If context is not specified a single global context will be created an used. If early_verify is True a partial verification will be performed as the nodes are created. This allows most errors to be detected at this time and raised as exceptions. The tracebacks of those exceptions will point to the line producing the erroneous node. This simplifies debugging a lot.

    The Graph objects are context manager that support the with statement as shown in the example above. It is used to make all the nodes and virtual images produced from within the code block belong to that graph. This allows virtual images to be automatically created and the use of special methods to create binary operations (see below).

  • Within the code block of a with Graph(): construction, the following features can be used:

    • For each vxXxxNode there is a Xxx() function that has only the input arguments of vxXxxNode. This function will create a 0x0 virtual image with color DF_IMAGE_VIRT for each of the output and inout arguments. Then it will call vxXxxNode and return the created images. Also, most non-image input arguments have been given default values and can be skipped.
    • The Image objects have width, height and color properties than can be adjusted at any time before the verification phase. However, to get the most out of the early verification described above, it is recommended to make any such adjustments as soon as possible.
    • Image objects have a force() method that will turn a virtual image into a normal fully allocated non-virtual image.
    • Image objects that have been passed as an output or inout parameter of a node have a producer property that refers to this node. It can be used to access a node object even if only it’s outputs are available (which would be the typical case when using this API).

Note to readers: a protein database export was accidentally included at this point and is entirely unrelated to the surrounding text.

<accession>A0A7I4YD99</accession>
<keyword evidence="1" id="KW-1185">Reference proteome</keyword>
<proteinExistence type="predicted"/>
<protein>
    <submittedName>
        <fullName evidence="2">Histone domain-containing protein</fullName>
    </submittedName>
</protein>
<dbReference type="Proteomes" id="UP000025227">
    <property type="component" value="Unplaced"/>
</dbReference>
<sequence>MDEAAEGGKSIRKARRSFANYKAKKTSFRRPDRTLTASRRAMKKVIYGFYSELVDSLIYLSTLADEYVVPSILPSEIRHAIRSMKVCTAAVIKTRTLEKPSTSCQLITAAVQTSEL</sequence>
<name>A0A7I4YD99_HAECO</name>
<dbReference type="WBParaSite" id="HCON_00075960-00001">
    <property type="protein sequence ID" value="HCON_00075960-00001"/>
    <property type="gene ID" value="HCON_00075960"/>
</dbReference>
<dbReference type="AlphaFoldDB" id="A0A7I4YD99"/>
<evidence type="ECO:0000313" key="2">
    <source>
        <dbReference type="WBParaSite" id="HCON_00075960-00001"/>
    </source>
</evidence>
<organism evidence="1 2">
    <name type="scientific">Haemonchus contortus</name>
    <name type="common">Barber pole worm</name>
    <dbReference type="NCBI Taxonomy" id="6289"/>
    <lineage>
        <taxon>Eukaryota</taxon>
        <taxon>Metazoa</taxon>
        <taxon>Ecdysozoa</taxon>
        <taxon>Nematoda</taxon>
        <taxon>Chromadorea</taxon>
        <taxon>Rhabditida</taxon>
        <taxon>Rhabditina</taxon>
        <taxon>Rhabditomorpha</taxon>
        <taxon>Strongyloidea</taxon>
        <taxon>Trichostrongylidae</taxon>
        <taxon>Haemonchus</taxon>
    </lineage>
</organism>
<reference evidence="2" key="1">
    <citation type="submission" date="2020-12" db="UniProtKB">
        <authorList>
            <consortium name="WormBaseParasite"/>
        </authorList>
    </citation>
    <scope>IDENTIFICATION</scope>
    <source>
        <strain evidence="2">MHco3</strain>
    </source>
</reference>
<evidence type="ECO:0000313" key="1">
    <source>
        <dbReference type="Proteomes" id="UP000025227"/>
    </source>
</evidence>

• For each VX_CHANNEL_X the Image object has a channel_x property that will create a ChannelExtractNode and return it’s virtual output images.
    • A lot of the python special methods are Implemented on the Image objects to allow numpy style expressions to be used to create nodes.

    As an example here is a graph that calculates the squared magnitude in a 32 bit unsigned image:

    from pyvx import *
    with Graph() as g:
        img = Image(640, 480, DF_IMAGE_UYVY)
        dx, dy = Sobel3x3(img.channel_y)
        mag = dx*dx + dy*dy
        mag.color = DF_IMAGE_U32

pyvx.capi — C API

This module allows the use of this python implementation as an OpenVX backend from a C program. A shared library is provided that embeds python and exports a C API following the OpenVX specification. That way the C program does not need to be aware of the fact that python is used. Also, any C program following the OpenVX specification should be compilable with this backend.

sudo python -mpyvx.capi build /usr/local/

This will install* into /usr/local/lib and place the OpenVX headers in /usr/local/include/VX.

pyvx.nodes — Node implementations

This module contains the implementations of the different processing nodes. They are implemented by subclassing Node and overriding signature, verify() and compile(). As an example here is the implementation of the Gaussian3x3Node:

class Gaussian3x3Node(Node):
    signature = "in input, out output"

    def verify(self):
        self.ensure(self.input.image_format.items == 1)

    def compile(self, code):
        code.add_block(self, """
            for (long y = 0; y < img.height; y++) {
                for (long x = 0; x < img.width; x++) {
                    res[x, y] = (1*img[x-1, y-1] + 2*img[x, y-1] + 1*img[x+1, y-1] +
                                 2*img[x-1, y]   + 4*img[x, y]   + 2*img[x+1, y]   +
                                 1*img[x-1, y+1] + 2*img[x, y+1] + 1*img[x+1, y+1]) / 16;
            """, img=self.input, res=self.output)
  • Node.signature is a string specifying the argument names and there directions (in, out or inout). The arguments will be assigned to attributes with the same names when the node is created. The arguments can be given default values by assigning them to class-level attributes.